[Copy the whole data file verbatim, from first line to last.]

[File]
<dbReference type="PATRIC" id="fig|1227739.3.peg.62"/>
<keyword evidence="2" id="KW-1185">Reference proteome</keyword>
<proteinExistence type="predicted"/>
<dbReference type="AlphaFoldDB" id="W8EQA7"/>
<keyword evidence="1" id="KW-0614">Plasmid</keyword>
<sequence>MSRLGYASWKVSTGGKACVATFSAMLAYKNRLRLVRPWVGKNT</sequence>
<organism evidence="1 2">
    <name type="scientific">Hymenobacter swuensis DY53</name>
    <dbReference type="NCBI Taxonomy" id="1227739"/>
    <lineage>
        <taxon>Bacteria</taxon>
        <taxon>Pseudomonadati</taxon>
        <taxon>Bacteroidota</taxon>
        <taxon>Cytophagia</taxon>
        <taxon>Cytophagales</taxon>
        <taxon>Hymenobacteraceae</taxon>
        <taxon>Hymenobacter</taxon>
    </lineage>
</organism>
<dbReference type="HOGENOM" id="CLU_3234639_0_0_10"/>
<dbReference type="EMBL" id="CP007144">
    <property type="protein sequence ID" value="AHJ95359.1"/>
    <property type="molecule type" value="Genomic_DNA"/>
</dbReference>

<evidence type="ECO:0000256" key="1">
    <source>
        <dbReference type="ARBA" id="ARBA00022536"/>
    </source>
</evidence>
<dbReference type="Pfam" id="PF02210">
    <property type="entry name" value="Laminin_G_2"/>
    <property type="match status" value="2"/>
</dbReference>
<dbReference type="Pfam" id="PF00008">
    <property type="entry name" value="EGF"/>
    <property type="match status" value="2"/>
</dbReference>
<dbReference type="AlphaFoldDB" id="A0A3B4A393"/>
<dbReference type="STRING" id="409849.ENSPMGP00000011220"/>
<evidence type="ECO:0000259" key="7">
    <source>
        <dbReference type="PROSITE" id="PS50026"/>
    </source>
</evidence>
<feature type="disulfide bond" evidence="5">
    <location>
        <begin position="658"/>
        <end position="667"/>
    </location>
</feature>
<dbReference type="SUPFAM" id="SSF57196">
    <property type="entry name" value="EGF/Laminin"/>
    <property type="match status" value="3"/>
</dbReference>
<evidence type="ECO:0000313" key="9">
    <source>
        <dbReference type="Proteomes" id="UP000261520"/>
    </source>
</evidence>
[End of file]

<dbReference type="PATRIC" id="fig|1227739.3.peg.62"/>
<keyword evidence="2" id="KW-1185">Reference proteome</keyword>
<proteinExistence type="predicted"/>
<dbReference type="AlphaFoldDB" id="W8EQA7"/>
<keyword evidence="1" id="KW-0614">Plasmid</keyword>
<sequence>MSRLGYASWKVSTGGKACVATFSAMLAYKNRLRLVRPWVGKNT</sequence>
<organism evidence="1 2">
    <name type="scientific">Hymenobacter swuensis DY53</name>
    <dbReference type="NCBI Taxonomy" id="1227739"/>
    <lineage>
        <taxon>Bacteria</taxon>
        <taxon>Pseudomonadati</taxon>
        <taxon>Bacteroidota</taxon>
        <taxon>Cytophagia</taxon>
        <taxon>Cytophagales</taxon>
        <taxon>Hymenobacteraceae</taxon>
        <taxon>Hymenobacter</taxon>
    </lineage>
</organism>
<dbReference type="HOGENOM" id="CLU_3234639_0_0_10"/>
<dbReference type="EMBL" id="CP007144">
    <property type="protein sequence ID" value="AHJ95359.1"/>
    <property type="molecule type" value="Genomic_DNA"/>
</dbReference>

<evidence type="ECO:0000256" key="1">
    <source>
        <dbReference type="ARBA" id="ARBA00022536"/>
    </source>
</evidence>
<dbReference type="Pfam" id="PF02210">
    <property type="entry name" value="Laminin_G_2"/>
    <property type="match status" value="2"/>
</dbReference>
<dbReference type="Pfam" id="PF00008">
    <property type="entry name" value="EGF"/>
    <property type="match status" value="2"/>
</dbReference>
<dbReference type="AlphaFoldDB" id="A0A3B4A393"/>
<dbReference type="STRING" id="409849.ENSPMGP00000011220"/>
<evidence type="ECO:0000259" key="7">
    <source>
        <dbReference type="PROSITE" id="PS50026"/>
    </source>
</evidence>
<feature type="disulfide bond" evidence="5">
    <location>
        <begin position="658"/>
        <end position="667"/>
    </location>
</feature>
<dbReference type="SUPFAM" id="SSF57196">
    <property type="entry name" value="EGF/Laminin"/>
    <property type="match status" value="3"/>
</dbReference>
<evidence type="ECO:0000313" key="9">
    <source>
        <dbReference type="Proteomes" id="UP000261520"/>
    </source>
</evidence>